Subject: I have found a DVD that I think you would enjoy
|Doc and Merle Watson in Concert|
Actor: Doc Watson & Merle Watson
Genres: Music Video & Concerts
In this concert from 1980, Doc Watson is joined by his son Merle on guitar and banjo and T. Michael Coleman on bass. Also includes a visit with Doc and Merle at home in Deep Gap, North Carolina and in concert in Rock Hill... more »
Father And Son Make Beautiful Music Together
Chris Luallen | Nashville, Tennessee | 12/09/2007
(5 out of 5 stars)
"Doc Watson is one of the true treasures of American folk music. He is known for his virtuoso guitar playing and distinctive vocals. But what I especially love about Doc is his choice of songs, bringing to the public some of the all time great classics and overlooked gems in the canon of American traditional music.
This concert is from 1980 and Doc is joined by his son, Merle Watson, on guitar and Michael Coleman on bass. They play a wide range of traditional tunes, including "Sweet Georgia Brown", "Wild Bill Jones" and "I Miss The Mississippi And You", closing with a harmonica medley of "Yankee Doodle Dandy" and "Dixie".
The concert is interspersed with an interview from Doc's home in Deep Gap, North Carolina and, following the show, there is an additional "bonus" interview with Doc from 1999. This is terrific stuff from one of the greats of American music. Highly recommended!"
Two Great American Musicians
Chris Luallen | Nashville, Tennessee | 01/20/2008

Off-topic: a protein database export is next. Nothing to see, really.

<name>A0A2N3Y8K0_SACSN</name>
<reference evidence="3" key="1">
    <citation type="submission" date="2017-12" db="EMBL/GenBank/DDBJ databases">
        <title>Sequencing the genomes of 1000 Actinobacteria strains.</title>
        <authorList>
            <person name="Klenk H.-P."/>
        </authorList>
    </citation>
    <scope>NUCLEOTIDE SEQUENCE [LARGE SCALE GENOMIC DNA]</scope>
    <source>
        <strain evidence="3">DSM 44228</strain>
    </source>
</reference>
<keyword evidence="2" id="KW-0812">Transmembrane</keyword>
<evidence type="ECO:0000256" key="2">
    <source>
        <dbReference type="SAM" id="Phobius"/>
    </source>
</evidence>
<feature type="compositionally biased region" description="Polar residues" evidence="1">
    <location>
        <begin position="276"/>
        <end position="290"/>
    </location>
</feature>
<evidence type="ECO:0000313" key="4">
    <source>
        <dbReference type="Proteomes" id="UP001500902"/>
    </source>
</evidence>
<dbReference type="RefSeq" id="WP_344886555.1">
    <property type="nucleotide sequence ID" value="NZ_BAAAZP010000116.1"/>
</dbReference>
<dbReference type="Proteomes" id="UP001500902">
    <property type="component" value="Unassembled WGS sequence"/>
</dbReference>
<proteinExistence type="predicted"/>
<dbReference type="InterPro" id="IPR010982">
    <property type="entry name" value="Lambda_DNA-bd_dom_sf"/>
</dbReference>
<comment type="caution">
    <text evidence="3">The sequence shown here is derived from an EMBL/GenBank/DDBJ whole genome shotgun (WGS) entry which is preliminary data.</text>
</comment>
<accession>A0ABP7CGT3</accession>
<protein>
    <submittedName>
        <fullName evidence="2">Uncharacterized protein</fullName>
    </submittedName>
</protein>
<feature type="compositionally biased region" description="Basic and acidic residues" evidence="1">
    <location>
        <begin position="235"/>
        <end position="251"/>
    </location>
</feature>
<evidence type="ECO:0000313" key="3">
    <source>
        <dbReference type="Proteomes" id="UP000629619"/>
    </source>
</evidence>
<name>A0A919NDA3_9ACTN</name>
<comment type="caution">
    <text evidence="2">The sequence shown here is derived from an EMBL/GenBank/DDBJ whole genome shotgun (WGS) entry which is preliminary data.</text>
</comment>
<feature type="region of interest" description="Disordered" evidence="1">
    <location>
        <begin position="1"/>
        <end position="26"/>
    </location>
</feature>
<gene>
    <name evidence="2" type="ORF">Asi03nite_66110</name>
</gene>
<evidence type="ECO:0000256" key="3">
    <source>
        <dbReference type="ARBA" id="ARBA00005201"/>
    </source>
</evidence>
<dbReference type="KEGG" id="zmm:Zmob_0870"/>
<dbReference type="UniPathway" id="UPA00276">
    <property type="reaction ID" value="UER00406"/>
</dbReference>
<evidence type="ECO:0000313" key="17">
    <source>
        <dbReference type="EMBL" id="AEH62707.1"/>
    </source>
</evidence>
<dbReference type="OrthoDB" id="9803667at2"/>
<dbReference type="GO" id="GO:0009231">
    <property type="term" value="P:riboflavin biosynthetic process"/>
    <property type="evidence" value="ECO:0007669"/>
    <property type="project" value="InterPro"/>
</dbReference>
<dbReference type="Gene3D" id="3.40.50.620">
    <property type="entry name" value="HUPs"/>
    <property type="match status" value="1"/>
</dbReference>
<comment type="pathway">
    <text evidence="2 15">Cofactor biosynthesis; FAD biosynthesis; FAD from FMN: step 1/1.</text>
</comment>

(5 out of 5 stars)
"Flat picking guitar legend Doc Watson is joined on stage by mandolin player David Grisman. It seems like a odd combination at first, as Watson is an old timer from the mountains of North Carolina and Grisman a hippie from New York perhaps best known for his Grateful Dawg sessions with Jerry Garcia. But actually these two go way back to the NYC folk scene of the early 60's. In fact, Doc first invited David to play on stage with him when Grisman was just a 17 year old kid.
In this concert footage they play a slew of classic American songs such as "Summertime" and "Sweet Georgia Brown". I especially enjoyed their version of the Bill Monroe favorite "In The Pines". The two seem compatiable on both a musical and personal level, dishing out some hot instrumental licks as Doc coaxes David to "play it pretty."
Interviews with both musicians are also interspersed between songs. Doc discusses how he first learned to play guitar and his wide range of musical influenes while David talks about his early efforts to imitate Bill Monroe before finding his own identity as a player. This is some terrific music from two great musicians and comes highly recommended.